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4 Investing Resolutions for Life

It’s a new year, and you know what that means: resolution time. Exercising more, eating healthier, losing weight and spending more time with family — these are among the most popular resolutions for 2024.

In the investing world, instead of resolutions we often hear forecasts. Some of the more popular prognostications include where the S&P 500 will end the year, how many times the Federal Reserve will hike or cut interest rates and whether the U.S. economy will fall into a recession.

All of these predictions garner a lot of attention, but investors would be wise to ignore them.


Because they’re rarely correct, as we learned once again in 2023.

Back in December 2022, Wall Street strategists were collectively predicting a 1% decline for the S&P 500, an unusually bearish outlook for a group that’s nearly always bullish.

What actually transpired?

A gain of 24%.

A year earlier, these same strategists forecasted a gain of 4% for the stock market in 2022. Did they get that one right?

Not exactly. The S&P 500 would decline 19% in its worst year since 2008.

Why is predicting what will happen in the next year so difficult?

Because markets are forward looking and driven by a multitude of factors — the most important of which is investor sentiment. This means even if you knew what was going to happen with one of those factors (let’s say the economy or earnings), you couldn’t say for sure what the reaction would be.

2020 was the perfect example of this. The U.S. economy contracted (Real GDP: -2.2%) and S&P 500 company earnings declined 33%, but stock prices surged higher with a gain of 16% in the S&P 500. No one would have predicted this confluence of events, which is precisely the point.

As the forecasts for 2024 pour in, it’s your job as an investor to ignore them. What should you focus on instead?

Here are four resolutions to consider not just for 2024 but for life.

1) Embrace Risk

Risk often has a negative connotation, but you can’t ignore the fact that without risk there would be no reward. That concept applies to many aspects of life — and most certainly to investing.

If you’re a long-term investor, some amount of risk/volatility needs to be embraced if you want to earn a return higher than cash.

After years like 2022, when stocks and bonds go down together, it’s tempting to shun all risk.

But in the long run, not taking enough risk can be the biggest risk of all, as your purchasing power will be eroded from the constant drumbeat of inflation. Embrace risk.

2) Play the Long Game

The media is obsessed with what’s happening today, but as a long-term investor, the day-to-day market movements are just noise and not the game you want to be playing. Your biggest asset is time, and learning to use that asset to your advantage will make all the difference.

The odds of having a positive return on any given trading day is barely higher than a coin flip, but as you extend your horizon, you can be more and more confident in achieving a positive outcome.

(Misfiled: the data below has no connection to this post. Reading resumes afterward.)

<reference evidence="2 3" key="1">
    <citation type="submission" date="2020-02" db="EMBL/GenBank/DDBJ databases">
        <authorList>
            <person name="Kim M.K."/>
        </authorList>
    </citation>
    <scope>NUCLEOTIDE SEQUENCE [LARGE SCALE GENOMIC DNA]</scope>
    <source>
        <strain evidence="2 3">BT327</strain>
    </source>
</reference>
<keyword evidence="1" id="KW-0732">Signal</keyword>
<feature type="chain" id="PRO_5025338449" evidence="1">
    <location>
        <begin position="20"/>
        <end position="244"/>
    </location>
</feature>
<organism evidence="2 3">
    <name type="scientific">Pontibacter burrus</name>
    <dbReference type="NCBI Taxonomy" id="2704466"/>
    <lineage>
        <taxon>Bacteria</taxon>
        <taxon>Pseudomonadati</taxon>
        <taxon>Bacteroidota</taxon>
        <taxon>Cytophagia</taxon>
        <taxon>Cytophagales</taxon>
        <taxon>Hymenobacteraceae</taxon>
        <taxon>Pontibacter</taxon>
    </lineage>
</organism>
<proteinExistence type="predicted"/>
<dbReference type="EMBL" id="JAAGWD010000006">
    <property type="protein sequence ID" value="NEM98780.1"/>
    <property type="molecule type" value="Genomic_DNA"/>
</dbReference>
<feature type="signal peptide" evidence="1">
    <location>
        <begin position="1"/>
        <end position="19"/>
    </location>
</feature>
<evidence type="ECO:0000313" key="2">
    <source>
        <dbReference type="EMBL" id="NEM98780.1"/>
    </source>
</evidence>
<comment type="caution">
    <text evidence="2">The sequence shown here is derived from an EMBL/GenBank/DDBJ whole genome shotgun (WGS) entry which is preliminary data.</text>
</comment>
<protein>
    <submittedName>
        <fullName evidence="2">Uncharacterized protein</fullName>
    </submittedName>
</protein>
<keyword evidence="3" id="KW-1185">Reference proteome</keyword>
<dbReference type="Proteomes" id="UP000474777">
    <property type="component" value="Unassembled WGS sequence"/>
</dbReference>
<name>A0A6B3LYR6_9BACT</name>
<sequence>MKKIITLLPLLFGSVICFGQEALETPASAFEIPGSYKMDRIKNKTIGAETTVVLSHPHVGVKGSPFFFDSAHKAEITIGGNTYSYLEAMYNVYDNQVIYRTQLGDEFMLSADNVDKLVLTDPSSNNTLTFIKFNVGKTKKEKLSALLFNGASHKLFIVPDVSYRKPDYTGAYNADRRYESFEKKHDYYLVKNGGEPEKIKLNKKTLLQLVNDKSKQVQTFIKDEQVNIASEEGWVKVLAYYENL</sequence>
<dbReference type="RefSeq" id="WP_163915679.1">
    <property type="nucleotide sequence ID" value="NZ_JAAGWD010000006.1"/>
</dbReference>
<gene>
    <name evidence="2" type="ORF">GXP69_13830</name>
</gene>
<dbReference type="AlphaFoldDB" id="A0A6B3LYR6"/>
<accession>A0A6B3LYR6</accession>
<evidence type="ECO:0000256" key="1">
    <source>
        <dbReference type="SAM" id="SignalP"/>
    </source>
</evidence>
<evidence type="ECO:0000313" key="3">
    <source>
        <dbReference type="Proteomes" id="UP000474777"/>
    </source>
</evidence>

The big money in investing is made not in the short-term wiggles but in the big moves. The longer your holding period, the higher your prospective returns. Play the long game.

3) Diversify, Diversify, Diversify

If you could predict the future, you would of course pick only the best performing asset classes.

Over the last decade, that would have meant a portfolio concentrated only in U.S. large cap growth equities.

But because no one can predict the future, you probably didn’t own such a portfolio. And that’s ok, because real diversification means not everything in your portfolio will be “working” at the same time.

There’s a cycle to everything in the markets; nothing outperforms forever.

At the end of 2009, many were bemoaning the “lost decade” in which the S&P 500 Index declined 0.9% per year and the Russell 1000 Growth Index lost 4% per year. It may seem hard to believe, but back then investors were questioning whether large-cap U.S. growth stocks would ever regain their footing.

Will the next decade for investors look exactly like the last one?

Not likely. The leaders and laggards in markets are forever changing, and the best protection against our inability to predict them is to diversify, diversify, diversify.

4) Focus on What You Can Control

As a diversified investor, you have no ability to control the timing or magnitude of returns. Put simply: they’ll be what they’ll be.

What can you control?

Your habits and your behaviors.

On the habits side, that means simple things like living within your means, trying to save more when possible and following a regimented investment plan.

On the behavioral side, that means not succumbing to the two most destructive emotions: fear and greed. These two emotions drive us to sell low and buy high again and again. As a consequence, investor returns tend to trail fund returns by a sizable margin known as the “behavior gap.”

When markets are going down, fear can take over, inducing you to act (sell). If you can push back against that fear and hold on, you’ll earn the market return and come out ahead of most investors.

Focus on what you can control: your habits and your behaviors.

This commentary is provided for general information purposes only, should not be construed as investment, tax or legal advice, and does not constitute an attorney/client relationship. Past performance of any market results is no assurance of future performance. The information contained herein has been obtained from sources deemed reliable but is not guaranteed.


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